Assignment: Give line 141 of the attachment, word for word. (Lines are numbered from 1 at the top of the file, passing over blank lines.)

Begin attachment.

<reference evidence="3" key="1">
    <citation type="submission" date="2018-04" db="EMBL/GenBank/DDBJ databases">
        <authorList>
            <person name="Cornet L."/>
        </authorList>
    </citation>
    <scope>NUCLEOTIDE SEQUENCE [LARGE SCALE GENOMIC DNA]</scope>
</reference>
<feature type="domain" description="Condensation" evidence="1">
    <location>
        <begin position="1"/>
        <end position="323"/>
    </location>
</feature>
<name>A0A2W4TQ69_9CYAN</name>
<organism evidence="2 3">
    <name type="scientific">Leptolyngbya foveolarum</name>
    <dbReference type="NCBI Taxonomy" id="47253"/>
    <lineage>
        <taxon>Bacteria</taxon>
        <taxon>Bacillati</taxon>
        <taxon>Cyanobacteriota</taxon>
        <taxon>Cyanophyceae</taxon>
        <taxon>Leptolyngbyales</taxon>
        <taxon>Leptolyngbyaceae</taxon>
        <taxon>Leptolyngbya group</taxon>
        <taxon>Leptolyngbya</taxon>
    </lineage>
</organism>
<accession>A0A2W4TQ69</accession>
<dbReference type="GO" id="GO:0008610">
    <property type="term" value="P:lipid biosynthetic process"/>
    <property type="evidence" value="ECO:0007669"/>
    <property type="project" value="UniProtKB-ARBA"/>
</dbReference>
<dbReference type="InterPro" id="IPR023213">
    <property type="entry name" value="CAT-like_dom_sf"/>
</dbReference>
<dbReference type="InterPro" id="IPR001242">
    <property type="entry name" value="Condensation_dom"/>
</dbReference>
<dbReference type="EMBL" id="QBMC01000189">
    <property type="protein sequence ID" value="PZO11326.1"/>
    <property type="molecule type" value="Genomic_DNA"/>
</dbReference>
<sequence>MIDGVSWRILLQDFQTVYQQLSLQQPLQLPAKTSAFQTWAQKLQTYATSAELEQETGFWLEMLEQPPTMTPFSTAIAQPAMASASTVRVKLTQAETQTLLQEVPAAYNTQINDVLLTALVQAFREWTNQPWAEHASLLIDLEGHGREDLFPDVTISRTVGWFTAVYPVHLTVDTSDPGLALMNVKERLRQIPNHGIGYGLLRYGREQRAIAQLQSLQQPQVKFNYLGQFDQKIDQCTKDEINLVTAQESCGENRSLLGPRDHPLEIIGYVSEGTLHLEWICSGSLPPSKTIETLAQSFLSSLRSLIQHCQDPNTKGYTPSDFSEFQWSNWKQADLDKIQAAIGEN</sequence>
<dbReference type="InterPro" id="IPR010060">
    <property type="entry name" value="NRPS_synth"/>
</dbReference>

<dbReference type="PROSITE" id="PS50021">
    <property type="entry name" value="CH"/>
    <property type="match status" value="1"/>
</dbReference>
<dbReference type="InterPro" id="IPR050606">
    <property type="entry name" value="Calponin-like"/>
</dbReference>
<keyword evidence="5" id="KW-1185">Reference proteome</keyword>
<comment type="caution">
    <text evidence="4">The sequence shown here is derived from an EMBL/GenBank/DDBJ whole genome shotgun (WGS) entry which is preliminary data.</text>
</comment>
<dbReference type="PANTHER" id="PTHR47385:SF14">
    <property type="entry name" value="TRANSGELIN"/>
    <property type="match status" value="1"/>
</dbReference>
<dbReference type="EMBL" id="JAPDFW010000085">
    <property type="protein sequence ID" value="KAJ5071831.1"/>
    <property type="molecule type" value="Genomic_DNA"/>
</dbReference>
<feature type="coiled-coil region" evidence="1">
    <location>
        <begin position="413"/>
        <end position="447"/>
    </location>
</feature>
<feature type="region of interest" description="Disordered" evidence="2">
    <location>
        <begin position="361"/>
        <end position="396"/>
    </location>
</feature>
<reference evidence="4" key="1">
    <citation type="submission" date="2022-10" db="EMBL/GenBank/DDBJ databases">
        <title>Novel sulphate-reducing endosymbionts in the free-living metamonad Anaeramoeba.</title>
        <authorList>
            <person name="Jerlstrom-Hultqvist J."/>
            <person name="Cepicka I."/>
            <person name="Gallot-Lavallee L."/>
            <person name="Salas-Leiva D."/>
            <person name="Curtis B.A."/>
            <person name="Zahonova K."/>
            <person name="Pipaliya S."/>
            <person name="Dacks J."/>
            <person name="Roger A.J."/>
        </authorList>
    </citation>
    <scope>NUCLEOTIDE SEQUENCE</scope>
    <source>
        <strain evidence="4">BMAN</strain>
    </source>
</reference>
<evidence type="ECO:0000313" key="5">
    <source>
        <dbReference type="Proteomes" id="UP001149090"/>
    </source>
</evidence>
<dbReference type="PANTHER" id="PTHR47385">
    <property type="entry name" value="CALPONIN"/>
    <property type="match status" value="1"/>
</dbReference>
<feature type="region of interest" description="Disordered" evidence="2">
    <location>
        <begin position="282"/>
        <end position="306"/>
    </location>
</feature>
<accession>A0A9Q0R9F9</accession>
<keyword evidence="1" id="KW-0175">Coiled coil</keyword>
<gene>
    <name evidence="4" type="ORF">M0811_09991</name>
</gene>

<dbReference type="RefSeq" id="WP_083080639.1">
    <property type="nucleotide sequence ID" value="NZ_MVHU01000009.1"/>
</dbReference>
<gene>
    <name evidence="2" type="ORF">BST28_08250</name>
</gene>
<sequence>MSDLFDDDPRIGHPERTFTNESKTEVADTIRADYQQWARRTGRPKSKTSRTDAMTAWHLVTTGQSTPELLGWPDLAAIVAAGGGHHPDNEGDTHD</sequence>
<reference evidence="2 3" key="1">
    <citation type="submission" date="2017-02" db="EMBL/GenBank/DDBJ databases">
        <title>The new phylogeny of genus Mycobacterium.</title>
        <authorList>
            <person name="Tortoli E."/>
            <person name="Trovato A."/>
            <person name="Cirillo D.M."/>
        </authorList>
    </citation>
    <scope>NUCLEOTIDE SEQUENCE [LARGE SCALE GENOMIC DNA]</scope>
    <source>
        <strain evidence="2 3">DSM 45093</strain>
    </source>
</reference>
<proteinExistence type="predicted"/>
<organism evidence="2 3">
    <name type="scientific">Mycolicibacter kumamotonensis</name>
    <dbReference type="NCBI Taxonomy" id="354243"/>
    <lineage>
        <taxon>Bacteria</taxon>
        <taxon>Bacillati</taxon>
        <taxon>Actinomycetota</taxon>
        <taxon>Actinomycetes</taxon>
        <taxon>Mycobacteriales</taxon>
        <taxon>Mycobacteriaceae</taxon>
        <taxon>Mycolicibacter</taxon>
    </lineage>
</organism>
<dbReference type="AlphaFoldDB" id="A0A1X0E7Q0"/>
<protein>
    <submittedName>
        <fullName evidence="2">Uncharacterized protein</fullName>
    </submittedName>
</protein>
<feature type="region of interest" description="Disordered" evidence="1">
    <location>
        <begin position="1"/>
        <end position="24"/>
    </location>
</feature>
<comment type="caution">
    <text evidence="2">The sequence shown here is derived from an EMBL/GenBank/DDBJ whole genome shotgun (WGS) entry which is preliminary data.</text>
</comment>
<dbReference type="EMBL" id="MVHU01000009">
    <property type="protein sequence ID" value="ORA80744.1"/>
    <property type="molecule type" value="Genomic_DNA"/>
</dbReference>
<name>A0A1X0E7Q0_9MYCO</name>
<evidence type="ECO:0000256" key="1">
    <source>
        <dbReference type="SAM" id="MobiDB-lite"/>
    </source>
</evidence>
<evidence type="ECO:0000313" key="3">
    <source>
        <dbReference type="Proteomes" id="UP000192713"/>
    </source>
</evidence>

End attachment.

</reference>